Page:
Taiwan Church News
August 30~September 5, 2010
Editorial: Refocusing ecumenical relations and ministries
Translated by Lydia Ma
Church ministries in this day and age vary greatly from church to church and are increasingly complex because every church or region has its own unique calling from God and its own distinctiveness. Different churches prioritize ministries differently according to what they perceive is most important.
With so many issues calling for churches’ attention, and the ecumenical movement’s focus on international politics, economy, social justice, etc., PCT’s ecumenical work must seek clarity and discernment. Below are a few important factors to take into consideration when determining what is most important:
Clarify the definition of “missions”: In the past, churches or organizations with plenty of human capital and financial resources would go on mission trips to places that don’t have much of either of these resources and minister to them.
But if churches are not careful, their attempts to help can easily become condescending to those receiving their assistance. As result, not only are the wishes of recipients overruled, well-meaning assistance can turn out to be burdensome and awkward.
After much discussion and reflection between churches all over the world, a guideline was born –Partnership in Mission. This term implies whenever a church begins a mission in a new place, it must work with local churches in understanding the needs and challenges that local people are facing.
In other words, sending churches must really see local churches as their partners and work in cooperation with them. This is the only way for all churches to benefit and grow from such an experience and exchange.
Reach out and honor missionaries: Missionaries have always played a crucial role in the history of PCT. It was largely due to their tireless efforts throughout the past century and their work with our pastors that PCT has become what it is today – a strong and growing church. Their works and legacies can never be forgotten from Taiwan’s church history.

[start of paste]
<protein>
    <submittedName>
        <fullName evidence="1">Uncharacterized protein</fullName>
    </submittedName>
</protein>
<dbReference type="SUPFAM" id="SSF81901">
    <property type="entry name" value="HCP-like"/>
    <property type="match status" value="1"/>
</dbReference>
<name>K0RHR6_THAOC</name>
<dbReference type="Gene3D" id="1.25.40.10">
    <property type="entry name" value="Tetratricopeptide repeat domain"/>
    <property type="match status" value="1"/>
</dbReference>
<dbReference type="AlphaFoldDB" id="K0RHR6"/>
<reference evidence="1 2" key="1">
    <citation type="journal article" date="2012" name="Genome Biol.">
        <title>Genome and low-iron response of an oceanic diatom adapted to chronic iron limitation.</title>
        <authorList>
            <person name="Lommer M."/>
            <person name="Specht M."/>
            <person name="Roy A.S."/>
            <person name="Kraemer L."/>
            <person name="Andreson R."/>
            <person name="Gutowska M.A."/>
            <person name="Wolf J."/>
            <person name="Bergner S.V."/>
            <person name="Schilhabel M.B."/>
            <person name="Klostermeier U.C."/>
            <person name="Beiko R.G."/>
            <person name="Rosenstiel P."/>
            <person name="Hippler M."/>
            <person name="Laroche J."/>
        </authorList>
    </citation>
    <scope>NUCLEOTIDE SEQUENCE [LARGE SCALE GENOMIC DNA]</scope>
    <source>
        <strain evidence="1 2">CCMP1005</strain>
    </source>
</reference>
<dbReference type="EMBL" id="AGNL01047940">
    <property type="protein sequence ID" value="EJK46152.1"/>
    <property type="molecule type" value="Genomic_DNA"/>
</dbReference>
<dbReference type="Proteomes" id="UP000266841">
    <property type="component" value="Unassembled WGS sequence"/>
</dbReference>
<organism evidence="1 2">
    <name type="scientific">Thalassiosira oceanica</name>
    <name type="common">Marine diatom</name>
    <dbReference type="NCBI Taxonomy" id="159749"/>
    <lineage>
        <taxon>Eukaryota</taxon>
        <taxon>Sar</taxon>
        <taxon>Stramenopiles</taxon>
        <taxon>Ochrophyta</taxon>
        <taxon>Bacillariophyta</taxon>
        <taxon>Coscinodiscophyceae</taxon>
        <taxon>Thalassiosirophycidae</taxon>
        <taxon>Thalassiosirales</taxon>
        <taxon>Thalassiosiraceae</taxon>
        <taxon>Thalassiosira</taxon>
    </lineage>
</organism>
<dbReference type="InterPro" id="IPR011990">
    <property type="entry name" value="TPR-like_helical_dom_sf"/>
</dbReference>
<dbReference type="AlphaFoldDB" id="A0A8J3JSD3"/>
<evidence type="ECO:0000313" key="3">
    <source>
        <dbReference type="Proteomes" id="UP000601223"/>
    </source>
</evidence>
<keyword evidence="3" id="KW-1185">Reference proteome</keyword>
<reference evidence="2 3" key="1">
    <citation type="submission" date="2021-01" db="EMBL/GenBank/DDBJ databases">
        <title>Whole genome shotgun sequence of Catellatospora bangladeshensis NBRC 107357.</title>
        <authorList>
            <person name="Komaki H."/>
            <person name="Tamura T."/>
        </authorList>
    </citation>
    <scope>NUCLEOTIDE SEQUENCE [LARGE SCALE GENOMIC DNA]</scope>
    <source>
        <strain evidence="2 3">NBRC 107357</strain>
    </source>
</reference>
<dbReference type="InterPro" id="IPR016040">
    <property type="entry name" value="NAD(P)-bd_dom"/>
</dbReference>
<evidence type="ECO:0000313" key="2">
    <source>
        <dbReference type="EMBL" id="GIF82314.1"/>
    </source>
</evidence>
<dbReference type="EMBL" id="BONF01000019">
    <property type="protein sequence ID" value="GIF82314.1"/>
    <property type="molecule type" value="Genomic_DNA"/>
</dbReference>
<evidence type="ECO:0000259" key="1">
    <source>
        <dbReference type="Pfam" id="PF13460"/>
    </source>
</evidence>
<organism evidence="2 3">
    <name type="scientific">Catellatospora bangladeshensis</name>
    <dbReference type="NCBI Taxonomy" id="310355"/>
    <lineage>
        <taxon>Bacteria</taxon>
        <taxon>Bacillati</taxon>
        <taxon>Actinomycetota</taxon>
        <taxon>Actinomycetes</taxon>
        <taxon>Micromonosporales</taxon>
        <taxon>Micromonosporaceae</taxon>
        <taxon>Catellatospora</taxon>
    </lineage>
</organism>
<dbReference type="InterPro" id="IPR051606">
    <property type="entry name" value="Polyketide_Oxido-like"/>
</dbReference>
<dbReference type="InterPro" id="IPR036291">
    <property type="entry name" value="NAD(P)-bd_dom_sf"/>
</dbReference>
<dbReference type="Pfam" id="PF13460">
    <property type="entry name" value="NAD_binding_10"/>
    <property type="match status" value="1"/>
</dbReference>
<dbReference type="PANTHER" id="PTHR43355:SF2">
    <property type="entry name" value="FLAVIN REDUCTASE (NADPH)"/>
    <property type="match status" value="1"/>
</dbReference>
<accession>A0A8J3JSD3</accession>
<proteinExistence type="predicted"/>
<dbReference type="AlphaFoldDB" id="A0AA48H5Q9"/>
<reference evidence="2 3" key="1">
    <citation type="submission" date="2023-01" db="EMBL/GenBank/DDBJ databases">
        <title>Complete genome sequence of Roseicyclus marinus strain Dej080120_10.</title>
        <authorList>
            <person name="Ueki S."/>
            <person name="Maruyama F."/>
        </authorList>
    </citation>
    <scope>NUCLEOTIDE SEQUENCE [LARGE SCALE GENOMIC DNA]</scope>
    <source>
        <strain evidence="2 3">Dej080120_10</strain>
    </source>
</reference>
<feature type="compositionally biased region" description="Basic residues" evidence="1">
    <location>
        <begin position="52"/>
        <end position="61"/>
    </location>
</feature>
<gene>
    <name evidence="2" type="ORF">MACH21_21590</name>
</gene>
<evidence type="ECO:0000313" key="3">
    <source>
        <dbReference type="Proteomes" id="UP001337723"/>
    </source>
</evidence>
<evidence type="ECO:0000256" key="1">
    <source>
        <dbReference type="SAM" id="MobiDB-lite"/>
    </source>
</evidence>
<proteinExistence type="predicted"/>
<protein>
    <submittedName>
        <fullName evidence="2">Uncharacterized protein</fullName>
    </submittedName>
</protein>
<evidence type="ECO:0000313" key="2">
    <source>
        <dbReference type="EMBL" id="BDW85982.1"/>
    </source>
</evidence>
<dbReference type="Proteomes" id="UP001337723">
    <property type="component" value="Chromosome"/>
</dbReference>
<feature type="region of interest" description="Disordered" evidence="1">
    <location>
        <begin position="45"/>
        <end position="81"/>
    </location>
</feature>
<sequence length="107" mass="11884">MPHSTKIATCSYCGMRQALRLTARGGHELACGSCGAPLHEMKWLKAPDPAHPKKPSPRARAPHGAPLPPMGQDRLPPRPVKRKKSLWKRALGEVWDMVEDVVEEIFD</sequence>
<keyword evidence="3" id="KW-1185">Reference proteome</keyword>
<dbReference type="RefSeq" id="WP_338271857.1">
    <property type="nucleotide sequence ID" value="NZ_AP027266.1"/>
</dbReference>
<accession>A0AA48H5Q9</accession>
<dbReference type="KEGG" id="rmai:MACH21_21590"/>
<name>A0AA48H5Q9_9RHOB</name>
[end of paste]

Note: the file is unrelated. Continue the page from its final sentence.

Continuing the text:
We can only imagine the hardships and struggles these missionaries had to overcome when they first came to serve in Taiwan. Not only did they have to learn a new culture, lifestyle, language, they also had to help their families and children adjust to life in Taiwan. Let’s not forget to express our heartfelt gratitude to them through tangible action such as personal visits.
Training people for world missions: To train a new generation of people to be part of the ecumenical movement requires much training as getting them acquainted with churches worldwide and the dynamics of the ecumenical movement requires a lot of time.
Furthermore, people need time to get acquainted and trust one another as they begin to work with people from other churches around the world. They also need time and practice to sharpen their language skills – especially English – before they are confident in representing their churches abroad at various ecumenical meetings.
Looking at the history of PCT in the past few decades, we notice only a handful of people have been actively involved in representing PCT abroad at ecumenical gatherings. Oftentimes, it’s the same people who venture out again and again.
In conclusion, churches must strive to raise up a new generation of talented people passionate about promoting and participating in the ecumenical movement, or we will experience a generational gap and a shortage of people involved in ecumenical ministries sooner than we ever expected.